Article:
Flexible Nanoantenna Capture Abundant Solar Energy

Researchers at the U.S. Department of Energy’s Idaho National Laboratory have recently devised an inexpensive way to produce plastic sheets containing billions of nanoantennas that collect heat energy generated by the sun and other sources. The technology is the first step toward creating a solar energy collector that could be mass-produced on flexible materials.




An array of loop nanoantennas, imprinted on plastic and imaged with a scanning electron microscope. The deposited wire is roughly 200 nanometers thick (Credit: Idaho National Laboratory) 
An array of loop nanoantennas,
imprinted on plastic and imaged
with a scanning electron microscope.
The deposited wire is roughly 200
nanometers thick
(Credit: Idaho National Laboratory)

Methods to convert the energy into usable electricity have yet to be developed; researchers hope that the sheets could one day be manufactured as lightweight “skins” that power everything from hybrid cars to iPods with higher efficiency than traditional solar cells. The nanoantennas also have the potential to act as cooling devices, drawing waste heat from buildings or electronics without using electricity.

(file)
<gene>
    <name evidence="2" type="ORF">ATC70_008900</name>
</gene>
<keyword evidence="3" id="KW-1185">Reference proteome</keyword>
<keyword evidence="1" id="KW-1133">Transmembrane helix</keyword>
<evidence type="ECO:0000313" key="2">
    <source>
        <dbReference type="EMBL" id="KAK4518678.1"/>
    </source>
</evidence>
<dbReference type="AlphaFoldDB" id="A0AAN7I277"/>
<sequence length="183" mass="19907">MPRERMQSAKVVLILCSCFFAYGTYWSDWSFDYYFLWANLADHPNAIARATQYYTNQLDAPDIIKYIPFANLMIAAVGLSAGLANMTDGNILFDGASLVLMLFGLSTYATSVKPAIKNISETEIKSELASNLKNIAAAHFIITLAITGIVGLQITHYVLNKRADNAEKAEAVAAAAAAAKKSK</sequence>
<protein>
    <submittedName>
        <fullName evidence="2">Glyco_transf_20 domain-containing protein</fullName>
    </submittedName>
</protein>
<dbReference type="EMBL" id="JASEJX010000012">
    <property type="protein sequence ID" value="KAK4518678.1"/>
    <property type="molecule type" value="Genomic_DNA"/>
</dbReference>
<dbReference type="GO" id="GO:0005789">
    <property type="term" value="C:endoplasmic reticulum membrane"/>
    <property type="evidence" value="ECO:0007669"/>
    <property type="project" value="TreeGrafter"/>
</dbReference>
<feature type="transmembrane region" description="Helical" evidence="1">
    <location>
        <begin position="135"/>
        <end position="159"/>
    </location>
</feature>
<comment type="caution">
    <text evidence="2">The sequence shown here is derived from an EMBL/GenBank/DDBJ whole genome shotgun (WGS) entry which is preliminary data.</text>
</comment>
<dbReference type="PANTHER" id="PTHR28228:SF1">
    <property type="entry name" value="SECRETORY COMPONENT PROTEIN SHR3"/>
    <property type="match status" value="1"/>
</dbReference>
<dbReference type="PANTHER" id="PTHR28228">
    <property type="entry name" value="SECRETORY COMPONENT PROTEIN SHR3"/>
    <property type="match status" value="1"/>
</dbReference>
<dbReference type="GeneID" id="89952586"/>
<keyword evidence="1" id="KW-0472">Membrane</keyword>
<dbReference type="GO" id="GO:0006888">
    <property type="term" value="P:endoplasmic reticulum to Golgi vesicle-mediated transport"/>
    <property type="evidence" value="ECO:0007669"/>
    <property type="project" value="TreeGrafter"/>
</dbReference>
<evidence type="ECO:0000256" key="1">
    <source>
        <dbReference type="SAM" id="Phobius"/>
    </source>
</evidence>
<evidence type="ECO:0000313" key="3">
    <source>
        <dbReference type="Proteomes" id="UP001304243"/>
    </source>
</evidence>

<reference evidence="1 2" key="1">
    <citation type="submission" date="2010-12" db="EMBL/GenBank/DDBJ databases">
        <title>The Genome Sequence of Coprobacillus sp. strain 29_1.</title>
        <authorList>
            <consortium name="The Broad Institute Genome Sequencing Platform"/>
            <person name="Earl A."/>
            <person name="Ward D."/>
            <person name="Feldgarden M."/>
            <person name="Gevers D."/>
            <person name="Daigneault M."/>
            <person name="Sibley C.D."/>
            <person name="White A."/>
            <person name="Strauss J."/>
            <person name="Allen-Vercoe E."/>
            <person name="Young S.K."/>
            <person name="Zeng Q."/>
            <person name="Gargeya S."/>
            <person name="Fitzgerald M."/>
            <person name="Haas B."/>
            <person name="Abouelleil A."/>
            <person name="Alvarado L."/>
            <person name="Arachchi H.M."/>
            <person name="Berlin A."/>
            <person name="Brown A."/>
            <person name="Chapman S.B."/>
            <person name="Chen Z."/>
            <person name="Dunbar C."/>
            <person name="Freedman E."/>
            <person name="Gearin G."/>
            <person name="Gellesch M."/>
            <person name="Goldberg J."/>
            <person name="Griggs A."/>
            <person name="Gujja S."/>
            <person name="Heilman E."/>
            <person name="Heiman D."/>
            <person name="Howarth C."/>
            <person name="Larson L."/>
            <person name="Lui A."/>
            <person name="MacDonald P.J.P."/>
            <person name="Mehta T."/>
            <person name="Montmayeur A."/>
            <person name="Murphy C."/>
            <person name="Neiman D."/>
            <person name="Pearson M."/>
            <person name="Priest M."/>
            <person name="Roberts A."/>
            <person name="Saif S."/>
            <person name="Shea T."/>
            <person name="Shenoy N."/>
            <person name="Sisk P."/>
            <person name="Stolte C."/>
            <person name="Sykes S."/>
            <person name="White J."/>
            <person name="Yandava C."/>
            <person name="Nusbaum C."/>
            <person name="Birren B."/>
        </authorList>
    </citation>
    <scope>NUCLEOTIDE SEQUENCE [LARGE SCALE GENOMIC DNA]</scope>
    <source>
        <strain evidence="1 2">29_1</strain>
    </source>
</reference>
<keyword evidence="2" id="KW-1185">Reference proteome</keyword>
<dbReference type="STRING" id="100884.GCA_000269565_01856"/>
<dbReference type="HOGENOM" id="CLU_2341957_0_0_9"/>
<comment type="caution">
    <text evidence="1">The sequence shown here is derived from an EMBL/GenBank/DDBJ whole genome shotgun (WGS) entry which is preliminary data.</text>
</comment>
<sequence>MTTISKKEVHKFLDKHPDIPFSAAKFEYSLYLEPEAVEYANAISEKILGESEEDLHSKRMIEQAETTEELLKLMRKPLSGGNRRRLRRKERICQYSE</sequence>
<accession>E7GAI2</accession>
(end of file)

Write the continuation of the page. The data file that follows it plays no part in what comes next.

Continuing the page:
In contrast, traditional solar cells can only use visible light, rendering them useless after dark, while the nanoantennas work by targeting mid-infrared rays, which the earth continuously radiates as heat after absorbing energy from the sun during the day. 

INL researchers Dale Kotter (left), Steven Novack, and Judy Partin are developing flexible plastic sheets of nanoantennas to collect solar energy (Credit: Idaho National Laboratory) 
INL researchers Dale Kotter (left),
Steven Novack, and Judy Partin are
developing flexible plastic sheets of
nanoantennas to collect solar energy
(Credit: Idaho National Laboratory)

Additionally, the nanoantennas’ ability to absorb infrared radiation makes them promising cooling devices. While objects give off heat as infrared rays, the nanoantennas could collect those rays and re-emit the energy at harmless wavelengths. Such a system could cool down buildings and computers without the external power source required by air-conditioners and fans. 

More technological advances are still needed before these nanoantennas can funnel their energy into usable electricity. If these technical hurdles can be overcome, nanoantennas have the potential to become a cheaper, more efficient alternative to solar cells. 

TFOT recently covered asphalt roads that can produce renewable energy as well as flexible solar nanoantennas and the Yo-Gen, hand powered generator

More about the new nanoanntena arrays can be found on the Idaho National Laboratory website.